Acta Reumatológica Portuguesa - Online First: 2019-12-27
Psoriatic arthritis and Ankylosing Spondylitis Impact on Health-related Quality of Life and Working Life: A Comparative Population-Based Study
ResumoIntroduction: Psoriatic arthritis (PsA) and ankylosing spondylitis (AS) are chronic disorders that significantly impact patients’ quality of life (QoL), health care systems and society. There is very little data on the epidemiology and the impact of PsA and AS in Portugal, so in this study we aim to: 1) estimate the prevalence of PsA and AS in the adult Portuguese population; 2) compare health-related quality of life (QoL) of PsA and AS with the one of other rheumatic and musculoskeletal diseases (RMD) and with subjects with no rheumatic diseases; 3) compare early retirement and productivity loss among PsA and AS with other RMD.
Methods: We used data from EpiReumaPt, a population-based survey, conducted from 2011 to 2013, in which 10661 subjects over 18 years old were screened for RMD. Spondyloarthritis (SpA) was defined by a positive expert opinion combined with the fulfillment of the assessment of spondyloarthritis international society (ASAS) criteria for axial and peripheral SpA. Estimates were computed as weighted proportions considering the study design. Logistic regressions were used to compare AS/PsA subjects with other RMD and the adult Portuguese population without rheumatic diseases.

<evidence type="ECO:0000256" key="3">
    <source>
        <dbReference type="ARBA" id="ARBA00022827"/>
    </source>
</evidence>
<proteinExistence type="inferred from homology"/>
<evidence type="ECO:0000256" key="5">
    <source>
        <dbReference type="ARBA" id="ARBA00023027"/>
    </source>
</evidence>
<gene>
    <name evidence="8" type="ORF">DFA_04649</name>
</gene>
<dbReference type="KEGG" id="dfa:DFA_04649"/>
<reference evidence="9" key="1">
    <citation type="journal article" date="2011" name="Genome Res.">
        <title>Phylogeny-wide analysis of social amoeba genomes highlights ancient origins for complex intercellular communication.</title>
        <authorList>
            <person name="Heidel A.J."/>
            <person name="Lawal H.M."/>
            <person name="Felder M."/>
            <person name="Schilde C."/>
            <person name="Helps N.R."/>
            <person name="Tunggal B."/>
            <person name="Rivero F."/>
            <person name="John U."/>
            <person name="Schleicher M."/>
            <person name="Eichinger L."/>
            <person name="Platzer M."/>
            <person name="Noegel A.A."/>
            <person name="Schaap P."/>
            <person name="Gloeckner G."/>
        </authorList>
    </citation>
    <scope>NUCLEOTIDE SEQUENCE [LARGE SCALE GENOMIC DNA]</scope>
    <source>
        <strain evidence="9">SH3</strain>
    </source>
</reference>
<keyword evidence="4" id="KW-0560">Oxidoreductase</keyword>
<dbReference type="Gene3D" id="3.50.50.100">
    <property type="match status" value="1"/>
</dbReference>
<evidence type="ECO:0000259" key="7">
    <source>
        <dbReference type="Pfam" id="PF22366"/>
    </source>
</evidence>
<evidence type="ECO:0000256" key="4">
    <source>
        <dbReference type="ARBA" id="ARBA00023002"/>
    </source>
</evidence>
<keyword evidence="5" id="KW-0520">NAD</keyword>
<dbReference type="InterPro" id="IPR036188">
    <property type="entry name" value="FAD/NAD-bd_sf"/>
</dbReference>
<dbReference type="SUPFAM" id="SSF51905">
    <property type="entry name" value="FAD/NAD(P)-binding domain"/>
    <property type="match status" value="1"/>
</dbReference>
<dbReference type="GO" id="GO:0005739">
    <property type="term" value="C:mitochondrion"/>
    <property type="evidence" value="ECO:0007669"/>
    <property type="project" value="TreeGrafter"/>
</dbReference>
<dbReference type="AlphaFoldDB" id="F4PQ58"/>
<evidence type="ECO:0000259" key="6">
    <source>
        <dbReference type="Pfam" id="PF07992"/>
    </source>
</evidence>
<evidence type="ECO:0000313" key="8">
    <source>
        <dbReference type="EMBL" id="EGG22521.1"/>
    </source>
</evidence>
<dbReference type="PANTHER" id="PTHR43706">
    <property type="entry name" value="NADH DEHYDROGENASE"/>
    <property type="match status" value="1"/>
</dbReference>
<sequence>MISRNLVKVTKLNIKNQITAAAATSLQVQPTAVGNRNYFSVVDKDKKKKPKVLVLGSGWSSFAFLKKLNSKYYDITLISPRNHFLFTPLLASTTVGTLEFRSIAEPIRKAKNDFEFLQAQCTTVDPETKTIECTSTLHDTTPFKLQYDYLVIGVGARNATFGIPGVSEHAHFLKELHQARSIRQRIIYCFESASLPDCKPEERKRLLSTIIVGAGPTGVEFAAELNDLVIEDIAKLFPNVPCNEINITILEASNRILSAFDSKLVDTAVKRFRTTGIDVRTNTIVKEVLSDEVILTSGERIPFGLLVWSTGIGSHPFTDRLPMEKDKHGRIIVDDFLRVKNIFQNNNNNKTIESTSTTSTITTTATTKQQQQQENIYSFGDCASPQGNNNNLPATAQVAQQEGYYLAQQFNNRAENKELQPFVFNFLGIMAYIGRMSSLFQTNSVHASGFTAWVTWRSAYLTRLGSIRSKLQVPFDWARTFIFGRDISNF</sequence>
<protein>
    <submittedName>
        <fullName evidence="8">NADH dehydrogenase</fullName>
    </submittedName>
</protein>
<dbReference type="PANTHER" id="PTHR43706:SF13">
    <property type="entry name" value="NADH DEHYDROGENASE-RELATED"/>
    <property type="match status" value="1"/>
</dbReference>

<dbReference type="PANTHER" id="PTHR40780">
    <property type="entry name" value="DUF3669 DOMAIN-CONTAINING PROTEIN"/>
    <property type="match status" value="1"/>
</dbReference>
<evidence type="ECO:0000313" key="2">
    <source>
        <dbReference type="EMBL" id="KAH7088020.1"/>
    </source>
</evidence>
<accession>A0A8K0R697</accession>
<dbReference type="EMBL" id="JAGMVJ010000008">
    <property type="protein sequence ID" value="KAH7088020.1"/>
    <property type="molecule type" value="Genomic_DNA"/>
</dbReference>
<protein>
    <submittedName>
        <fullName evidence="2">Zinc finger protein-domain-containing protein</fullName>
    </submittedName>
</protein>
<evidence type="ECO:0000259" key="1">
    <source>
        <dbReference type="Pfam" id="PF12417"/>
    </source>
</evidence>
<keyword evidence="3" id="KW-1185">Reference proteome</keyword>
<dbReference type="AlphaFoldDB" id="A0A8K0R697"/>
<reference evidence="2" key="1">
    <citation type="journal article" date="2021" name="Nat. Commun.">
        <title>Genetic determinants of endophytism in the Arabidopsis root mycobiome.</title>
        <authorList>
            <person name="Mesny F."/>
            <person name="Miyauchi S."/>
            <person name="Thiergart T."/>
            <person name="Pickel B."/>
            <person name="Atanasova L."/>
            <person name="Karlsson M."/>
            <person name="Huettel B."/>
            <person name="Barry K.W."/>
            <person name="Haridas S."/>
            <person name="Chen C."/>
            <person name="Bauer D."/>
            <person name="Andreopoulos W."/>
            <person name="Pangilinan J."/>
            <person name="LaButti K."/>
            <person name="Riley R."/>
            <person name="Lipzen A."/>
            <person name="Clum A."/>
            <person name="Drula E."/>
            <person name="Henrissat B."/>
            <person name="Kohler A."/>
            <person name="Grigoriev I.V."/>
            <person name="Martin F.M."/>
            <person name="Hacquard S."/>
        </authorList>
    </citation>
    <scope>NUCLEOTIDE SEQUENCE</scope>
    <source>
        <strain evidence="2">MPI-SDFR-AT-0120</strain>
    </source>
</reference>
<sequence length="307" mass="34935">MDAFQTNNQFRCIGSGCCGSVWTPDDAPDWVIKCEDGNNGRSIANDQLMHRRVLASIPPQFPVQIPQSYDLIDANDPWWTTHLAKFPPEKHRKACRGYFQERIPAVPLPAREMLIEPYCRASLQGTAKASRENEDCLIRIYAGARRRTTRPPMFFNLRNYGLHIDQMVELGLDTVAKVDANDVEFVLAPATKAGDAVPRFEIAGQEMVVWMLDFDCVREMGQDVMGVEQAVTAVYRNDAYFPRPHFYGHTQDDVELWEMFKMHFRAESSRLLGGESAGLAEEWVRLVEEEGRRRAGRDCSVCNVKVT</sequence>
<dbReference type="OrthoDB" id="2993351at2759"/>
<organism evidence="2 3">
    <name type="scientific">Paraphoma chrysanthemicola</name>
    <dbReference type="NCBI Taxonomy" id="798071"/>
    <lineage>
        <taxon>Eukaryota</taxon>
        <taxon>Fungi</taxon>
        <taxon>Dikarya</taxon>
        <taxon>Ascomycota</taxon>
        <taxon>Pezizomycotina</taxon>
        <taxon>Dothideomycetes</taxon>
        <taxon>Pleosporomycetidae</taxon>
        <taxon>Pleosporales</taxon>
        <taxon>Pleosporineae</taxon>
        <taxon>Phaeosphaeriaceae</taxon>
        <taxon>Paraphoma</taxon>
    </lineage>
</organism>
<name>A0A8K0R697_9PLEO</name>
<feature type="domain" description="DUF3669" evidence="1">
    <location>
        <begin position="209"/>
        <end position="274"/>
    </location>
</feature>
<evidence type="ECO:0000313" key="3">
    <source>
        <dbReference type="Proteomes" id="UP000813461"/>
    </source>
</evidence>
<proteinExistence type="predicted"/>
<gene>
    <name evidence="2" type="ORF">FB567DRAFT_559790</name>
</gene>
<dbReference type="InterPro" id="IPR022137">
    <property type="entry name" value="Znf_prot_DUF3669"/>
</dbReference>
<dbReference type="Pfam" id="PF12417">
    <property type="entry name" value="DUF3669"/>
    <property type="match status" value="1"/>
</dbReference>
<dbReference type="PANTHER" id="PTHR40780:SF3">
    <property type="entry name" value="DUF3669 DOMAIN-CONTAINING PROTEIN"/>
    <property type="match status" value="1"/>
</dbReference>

Results: Prevalence rate of SpA was 1.6% (95% CI 1.2% to 2.1%). Subjects with AS or PsA had worse QoL, reflected by EQ5D score when compared with the adult Portuguese population without rheumatic diseases (β=- 0.08; p=0.031). AS and PsA also had worst QoL when compared with participants with other RMD (β=-0.22; p>0.001). AS and in comparison to patients with other RMD, PsA subjects retired early due to their illness (OR=4.95; 95% CI 1.54% to 15.93%). A significant proportion of patients with SpA (13.6%) referred absenteeism in the previous 12 months to the interview.
Conclusions: AS and PsA were found to be associated with poor QoL and a high rate of disease-related early retirement, emphasizing the burden of such rheumatic conditions in Portugal.